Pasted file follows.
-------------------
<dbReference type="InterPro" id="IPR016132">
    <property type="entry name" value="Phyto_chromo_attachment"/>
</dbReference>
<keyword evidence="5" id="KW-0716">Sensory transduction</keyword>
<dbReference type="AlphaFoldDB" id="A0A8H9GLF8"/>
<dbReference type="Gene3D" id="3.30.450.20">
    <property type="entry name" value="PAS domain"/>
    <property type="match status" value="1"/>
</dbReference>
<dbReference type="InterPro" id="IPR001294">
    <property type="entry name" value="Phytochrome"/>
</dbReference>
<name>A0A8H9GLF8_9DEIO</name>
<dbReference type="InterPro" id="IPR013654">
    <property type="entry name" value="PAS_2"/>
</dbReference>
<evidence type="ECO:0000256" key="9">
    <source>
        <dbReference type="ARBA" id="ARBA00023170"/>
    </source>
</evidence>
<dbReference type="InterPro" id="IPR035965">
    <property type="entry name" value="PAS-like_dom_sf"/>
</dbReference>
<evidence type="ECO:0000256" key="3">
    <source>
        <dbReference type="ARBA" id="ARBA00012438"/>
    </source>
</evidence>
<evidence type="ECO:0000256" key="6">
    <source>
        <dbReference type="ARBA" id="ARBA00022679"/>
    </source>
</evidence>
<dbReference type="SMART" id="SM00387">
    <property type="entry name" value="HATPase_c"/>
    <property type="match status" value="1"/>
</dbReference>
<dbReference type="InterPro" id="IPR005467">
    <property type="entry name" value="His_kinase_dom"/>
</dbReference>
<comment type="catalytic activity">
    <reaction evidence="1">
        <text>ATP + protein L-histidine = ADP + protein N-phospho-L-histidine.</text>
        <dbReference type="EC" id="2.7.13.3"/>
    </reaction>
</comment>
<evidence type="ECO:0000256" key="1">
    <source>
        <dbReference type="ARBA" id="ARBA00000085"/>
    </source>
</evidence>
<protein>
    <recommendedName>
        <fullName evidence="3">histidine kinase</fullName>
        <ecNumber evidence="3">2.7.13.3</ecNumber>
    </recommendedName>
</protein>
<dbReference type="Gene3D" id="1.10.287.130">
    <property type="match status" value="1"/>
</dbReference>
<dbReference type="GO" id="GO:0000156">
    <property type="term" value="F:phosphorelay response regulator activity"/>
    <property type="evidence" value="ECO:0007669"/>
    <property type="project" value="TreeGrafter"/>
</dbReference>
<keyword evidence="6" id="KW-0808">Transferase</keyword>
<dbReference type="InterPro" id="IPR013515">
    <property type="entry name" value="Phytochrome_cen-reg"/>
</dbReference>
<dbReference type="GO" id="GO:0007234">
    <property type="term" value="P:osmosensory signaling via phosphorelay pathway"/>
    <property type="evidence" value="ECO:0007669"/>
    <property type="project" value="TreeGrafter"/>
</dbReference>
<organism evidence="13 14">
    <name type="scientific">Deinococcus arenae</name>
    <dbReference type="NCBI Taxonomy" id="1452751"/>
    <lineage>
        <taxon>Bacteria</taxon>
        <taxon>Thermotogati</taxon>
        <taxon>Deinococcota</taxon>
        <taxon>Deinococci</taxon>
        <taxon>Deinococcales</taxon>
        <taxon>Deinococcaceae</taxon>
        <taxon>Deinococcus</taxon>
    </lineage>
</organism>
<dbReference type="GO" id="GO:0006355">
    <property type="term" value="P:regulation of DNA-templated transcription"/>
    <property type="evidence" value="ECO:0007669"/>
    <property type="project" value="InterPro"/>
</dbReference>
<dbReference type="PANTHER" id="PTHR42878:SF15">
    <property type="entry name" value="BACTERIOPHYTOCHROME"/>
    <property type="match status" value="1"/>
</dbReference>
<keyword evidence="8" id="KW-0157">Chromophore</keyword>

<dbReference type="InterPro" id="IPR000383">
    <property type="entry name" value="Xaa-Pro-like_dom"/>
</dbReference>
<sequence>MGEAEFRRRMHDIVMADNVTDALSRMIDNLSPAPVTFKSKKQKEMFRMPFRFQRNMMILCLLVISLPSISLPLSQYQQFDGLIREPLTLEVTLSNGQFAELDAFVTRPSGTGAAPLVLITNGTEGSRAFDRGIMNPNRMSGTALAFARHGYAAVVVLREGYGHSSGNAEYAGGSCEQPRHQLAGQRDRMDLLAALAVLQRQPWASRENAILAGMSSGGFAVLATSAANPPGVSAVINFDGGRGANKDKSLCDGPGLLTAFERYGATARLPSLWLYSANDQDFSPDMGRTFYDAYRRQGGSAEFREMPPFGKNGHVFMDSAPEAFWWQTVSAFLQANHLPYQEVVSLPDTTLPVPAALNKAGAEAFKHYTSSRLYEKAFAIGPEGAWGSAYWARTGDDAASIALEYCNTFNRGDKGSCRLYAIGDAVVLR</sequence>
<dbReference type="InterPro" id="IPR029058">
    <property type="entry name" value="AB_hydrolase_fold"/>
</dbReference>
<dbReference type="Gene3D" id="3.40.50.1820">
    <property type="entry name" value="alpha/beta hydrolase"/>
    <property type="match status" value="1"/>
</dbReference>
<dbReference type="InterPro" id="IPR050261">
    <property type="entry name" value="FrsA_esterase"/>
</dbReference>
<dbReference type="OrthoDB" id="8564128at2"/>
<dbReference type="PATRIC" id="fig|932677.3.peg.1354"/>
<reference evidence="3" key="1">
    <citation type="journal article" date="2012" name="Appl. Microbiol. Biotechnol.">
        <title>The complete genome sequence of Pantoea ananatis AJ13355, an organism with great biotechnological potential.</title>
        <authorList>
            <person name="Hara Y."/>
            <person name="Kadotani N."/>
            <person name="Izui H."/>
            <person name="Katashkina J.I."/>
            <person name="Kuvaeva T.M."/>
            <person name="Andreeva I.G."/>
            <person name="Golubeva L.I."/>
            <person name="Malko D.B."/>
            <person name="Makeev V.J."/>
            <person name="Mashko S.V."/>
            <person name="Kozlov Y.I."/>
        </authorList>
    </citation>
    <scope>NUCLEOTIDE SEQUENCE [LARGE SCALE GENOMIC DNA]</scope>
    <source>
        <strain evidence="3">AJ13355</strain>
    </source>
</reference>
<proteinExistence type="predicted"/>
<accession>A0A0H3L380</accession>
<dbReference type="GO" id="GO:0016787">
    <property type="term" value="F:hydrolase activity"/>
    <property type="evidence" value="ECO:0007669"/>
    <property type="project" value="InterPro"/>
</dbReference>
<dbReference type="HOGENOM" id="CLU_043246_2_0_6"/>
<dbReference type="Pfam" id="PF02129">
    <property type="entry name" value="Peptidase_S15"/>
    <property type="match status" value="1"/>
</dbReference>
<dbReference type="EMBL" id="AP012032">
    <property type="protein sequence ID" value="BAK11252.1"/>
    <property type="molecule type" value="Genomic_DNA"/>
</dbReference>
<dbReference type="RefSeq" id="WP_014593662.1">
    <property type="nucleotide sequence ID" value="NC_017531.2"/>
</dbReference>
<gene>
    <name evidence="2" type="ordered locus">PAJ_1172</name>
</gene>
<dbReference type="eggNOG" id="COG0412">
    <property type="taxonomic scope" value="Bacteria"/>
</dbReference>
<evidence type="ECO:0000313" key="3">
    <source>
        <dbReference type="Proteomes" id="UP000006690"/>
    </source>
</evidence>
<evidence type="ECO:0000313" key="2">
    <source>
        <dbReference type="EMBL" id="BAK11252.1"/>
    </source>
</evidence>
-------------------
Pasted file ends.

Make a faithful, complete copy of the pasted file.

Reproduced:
<dbReference type="InterPro" id="IPR016132">
    <property type="entry name" value="Phyto_chromo_attachment"/>
</dbReference>
<keyword evidence="5" id="KW-0716">Sensory transduction</keyword>
<dbReference type="AlphaFoldDB" id="A0A8H9GLF8"/>
<dbReference type="Gene3D" id="3.30.450.20">
    <property type="entry name" value="PAS domain"/>
    <property type="match status" value="1"/>
</dbReference>
<dbReference type="InterPro" id="IPR001294">
    <property type="entry name" value="Phytochrome"/>
</dbReference>
<name>A0A8H9GLF8_9DEIO</name>
<dbReference type="InterPro" id="IPR013654">
    <property type="entry name" value="PAS_2"/>
</dbReference>
<evidence type="ECO:0000256" key="9">
    <source>
        <dbReference type="ARBA" id="ARBA00023170"/>
    </source>
</evidence>
<dbReference type="InterPro" id="IPR035965">
    <property type="entry name" value="PAS-like_dom_sf"/>
</dbReference>
<evidence type="ECO:0000256" key="3">
    <source>
        <dbReference type="ARBA" id="ARBA00012438"/>
    </source>
</evidence>
<evidence type="ECO:0000256" key="6">
    <source>
        <dbReference type="ARBA" id="ARBA00022679"/>
    </source>
</evidence>
<dbReference type="SMART" id="SM00387">
    <property type="entry name" value="HATPase_c"/>
    <property type="match status" value="1"/>
</dbReference>
<dbReference type="InterPro" id="IPR005467">
    <property type="entry name" value="His_kinase_dom"/>
</dbReference>
<comment type="catalytic activity">
    <reaction evidence="1">
        <text>ATP + protein L-histidine = ADP + protein N-phospho-L-histidine.</text>
        <dbReference type="EC" id="2.7.13.3"/>
    </reaction>
</comment>
<evidence type="ECO:0000256" key="1">
    <source>
        <dbReference type="ARBA" id="ARBA00000085"/>
    </source>
</evidence>
<protein>
    <recommendedName>
        <fullName evidence="3">histidine kinase</fullName>
        <ecNumber evidence="3">2.7.13.3</ecNumber>
    </recommendedName>
</protein>
<dbReference type="Gene3D" id="1.10.287.130">
    <property type="match status" value="1"/>
</dbReference>
<dbReference type="GO" id="GO:0000156">
    <property type="term" value="F:phosphorelay response regulator activity"/>
    <property type="evidence" value="ECO:0007669"/>
    <property type="project" value="TreeGrafter"/>
</dbReference>
<keyword evidence="6" id="KW-0808">Transferase</keyword>
<dbReference type="InterPro" id="IPR013515">
    <property type="entry name" value="Phytochrome_cen-reg"/>
</dbReference>
<dbReference type="GO" id="GO:0007234">
    <property type="term" value="P:osmosensory signaling via phosphorelay pathway"/>
    <property type="evidence" value="ECO:0007669"/>
    <property type="project" value="TreeGrafter"/>
</dbReference>
<organism evidence="13 14">
    <name type="scientific">Deinococcus arenae</name>
    <dbReference type="NCBI Taxonomy" id="1452751"/>
    <lineage>
        <taxon>Bacteria</taxon>
        <taxon>Thermotogati</taxon>
        <taxon>Deinococcota</taxon>
        <taxon>Deinococci</taxon>
        <taxon>Deinococcales</taxon>
        <taxon>Deinococcaceae</taxon>
        <taxon>Deinococcus</taxon>
    </lineage>
</organism>
<dbReference type="GO" id="GO:0006355">
    <property type="term" value="P:regulation of DNA-templated transcription"/>
    <property type="evidence" value="ECO:0007669"/>
    <property type="project" value="InterPro"/>
</dbReference>
<dbReference type="PANTHER" id="PTHR42878:SF15">
    <property type="entry name" value="BACTERIOPHYTOCHROME"/>
    <property type="match status" value="1"/>
</dbReference>
<keyword evidence="8" id="KW-0157">Chromophore</keyword>

<dbReference type="InterPro" id="IPR000383">
    <property type="entry name" value="Xaa-Pro-like_dom"/>
</dbReference>
<sequence>MGEAEFRRRMHDIVMADNVTDALSRMIDNLSPAPVTFKSKKQKEMFRMPFRFQRNMMILCLLVISLPSISLPLSQYQQFDGLIREPLTLEVTLSNGQFAELDAFVTRPSGTGAAPLVLITNGTEGSRAFDRGIMNPNRMSGTALAFARHGYAAVVVLREGYGHSSGNAEYAGGSCEQPRHQLAGQRDRMDLLAALAVLQRQPWASRENAILAGMSSGGFAVLATSAANPPGVSAVINFDGGRGANKDKSLCDGPGLLTAFERYGATARLPSLWLYSANDQDFSPDMGRTFYDAYRRQGGSAEFREMPPFGKNGHVFMDSAPEAFWWQTVSAFLQANHLPYQEVVSLPDTTLPVPAALNKAGAEAFKHYTSSRLYEKAFAIGPEGAWGSAYWARTGDDAASIALEYCNTFNRGDKGSCRLYAIGDAVVLR</sequence>
<dbReference type="InterPro" id="IPR029058">
    <property type="entry name" value="AB_hydrolase_fold"/>
</dbReference>
<dbReference type="Gene3D" id="3.40.50.1820">
    <property type="entry name" value="alpha/beta hydrolase"/>
    <property type="match status" value="1"/>
</dbReference>
<dbReference type="InterPro" id="IPR050261">
    <property type="entry name" value="FrsA_esterase"/>
</dbReference>
<dbReference type="OrthoDB" id="8564128at2"/>
<dbReference type="PATRIC" id="fig|932677.3.peg.1354"/>
<reference evidence="3" key="1">
    <citation type="journal article" date="2012" name="Appl. Microbiol. Biotechnol.">
        <title>The complete genome sequence of Pantoea ananatis AJ13355, an organism with great biotechnological potential.</title>
        <authorList>
            <person name="Hara Y."/>
            <person name="Kadotani N."/>
            <person name="Izui H."/>
            <person name="Katashkina J.I."/>
            <person name="Kuvaeva T.M."/>
            <person name="Andreeva I.G."/>
            <person name="Golubeva L.I."/>
            <person name="Malko D.B."/>
            <person name="Makeev V.J."/>
            <person name="Mashko S.V."/>
            <person name="Kozlov Y.I."/>
        </authorList>
    </citation>
    <scope>NUCLEOTIDE SEQUENCE [LARGE SCALE GENOMIC DNA]</scope>
    <source>
        <strain evidence="3">AJ13355</strain>
    </source>
</reference>
<proteinExistence type="predicted"/>
<accession>A0A0H3L380</accession>
<dbReference type="GO" id="GO:0016787">
    <property type="term" value="F:hydrolase activity"/>
    <property type="evidence" value="ECO:0007669"/>
    <property type="project" value="InterPro"/>
</dbReference>
<dbReference type="HOGENOM" id="CLU_043246_2_0_6"/>
<dbReference type="Pfam" id="PF02129">
    <property type="entry name" value="Peptidase_S15"/>
    <property type="match status" value="1"/>
</dbReference>
<dbReference type="EMBL" id="AP012032">
    <property type="protein sequence ID" value="BAK11252.1"/>
    <property type="molecule type" value="Genomic_DNA"/>
</dbReference>
<dbReference type="RefSeq" id="WP_014593662.1">
    <property type="nucleotide sequence ID" value="NC_017531.2"/>
</dbReference>
<gene>
    <name evidence="2" type="ordered locus">PAJ_1172</name>
</gene>
<dbReference type="eggNOG" id="COG0412">
    <property type="taxonomic scope" value="Bacteria"/>
</dbReference>
<evidence type="ECO:0000313" key="3">
    <source>
        <dbReference type="Proteomes" id="UP000006690"/>
    </source>
</evidence>
<evidence type="ECO:0000313" key="2">
    <source>
        <dbReference type="EMBL" id="BAK11252.1"/>
    </source>
</evidence>